A planning inspector has thrown out a developer’s attempt to convert offices to flats on the basis that they would create poor living standards.
Inspector Andrew Smith also rejected Homelink Properties’ argument that Bedford Borough Council had acted “unreasonably” because there is no policy requirement for the amount of living space in the local plan.
Homelink’s proposal to create one flat and one studio flat above 44-46 Bunyan Road, in Kempston, had been refused by the council at the end of July last year.
The smaller, studio flat, would have its bedroom, lounge, and kitchen in one “modest” sized open-plan room, as well as a shower room and a small entrance hall.
Mr Smith said: “The future occupier’s combined sleeping, cooking and general day-to-day living requirements would predominantly be confined to a single room of relatively modest expanse.
“Indeed, the proposed floor plan indicates constrained internal arrangements that would provide living conditions of a poor standard.”
The studio flat would also not have its own outside space, the inspector found.
He added that “acceptable living conditions for future residential occupiers of the studio would not be created.”
The developers had told the council that the flats would be of an “appropriate size, scale and design in the context of the application site and the wider area”.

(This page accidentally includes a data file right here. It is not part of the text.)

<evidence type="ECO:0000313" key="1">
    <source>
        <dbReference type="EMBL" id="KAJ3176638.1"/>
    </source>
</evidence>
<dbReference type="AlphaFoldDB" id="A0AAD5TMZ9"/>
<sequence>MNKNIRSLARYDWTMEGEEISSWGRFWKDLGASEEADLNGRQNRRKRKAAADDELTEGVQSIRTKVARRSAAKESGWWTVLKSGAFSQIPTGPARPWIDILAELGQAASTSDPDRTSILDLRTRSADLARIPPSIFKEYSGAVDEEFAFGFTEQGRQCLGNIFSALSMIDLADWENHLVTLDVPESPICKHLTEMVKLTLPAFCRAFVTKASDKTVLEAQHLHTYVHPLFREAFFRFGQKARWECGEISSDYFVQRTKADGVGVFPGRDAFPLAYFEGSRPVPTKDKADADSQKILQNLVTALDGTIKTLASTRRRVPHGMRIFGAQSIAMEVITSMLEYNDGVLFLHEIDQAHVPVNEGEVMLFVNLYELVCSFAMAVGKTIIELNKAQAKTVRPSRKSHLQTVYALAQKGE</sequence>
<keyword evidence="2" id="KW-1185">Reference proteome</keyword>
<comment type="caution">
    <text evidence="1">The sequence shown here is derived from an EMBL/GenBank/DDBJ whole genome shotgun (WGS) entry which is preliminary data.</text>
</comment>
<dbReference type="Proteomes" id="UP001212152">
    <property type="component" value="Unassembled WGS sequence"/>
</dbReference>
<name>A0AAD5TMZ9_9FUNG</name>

The inspector ruled that the council should have had reference to living space in the local plan that was adopted only last year.
But he said the local plan and national policies sets out that “planning decisions should promote health and well-being and secure a high standard of amenity for existing and future users.”
He said he was “un-persuaded that a high standard of amenity for future occupiers would be provided” in the studio flat.
He also said that the creation of new flats would need their own parking spaces, and most of the external area was used by business occupiers who often parked back to back.
Mr Smith, who visited the area on January 4, said this would “likely be to the detriment of highway safety and the free-flow of traffic, particularly given the constrained site circumstances.”
He said that the scheme would be a benefit for young single people but would not make a noticeable difference to borough-wide housing.
It would also be a “relatively modest” benefit to the local economy but these “would not outweigh the harms and associated policy conflicts.”
In another decision also made on January 13, the inspector dismissed an appeal for costs against the council.
The applicant thought the council had behaved “unreasonably” by imposing technical housing standards, which do not form part of the Bedford Borough Local Plan.
“I do not consider that it was unreasonable for the council to have had regard to the space standards as part of its assessment of the merits of the proposal,” he ruled.
By David Tooley
Local Democracy Reporter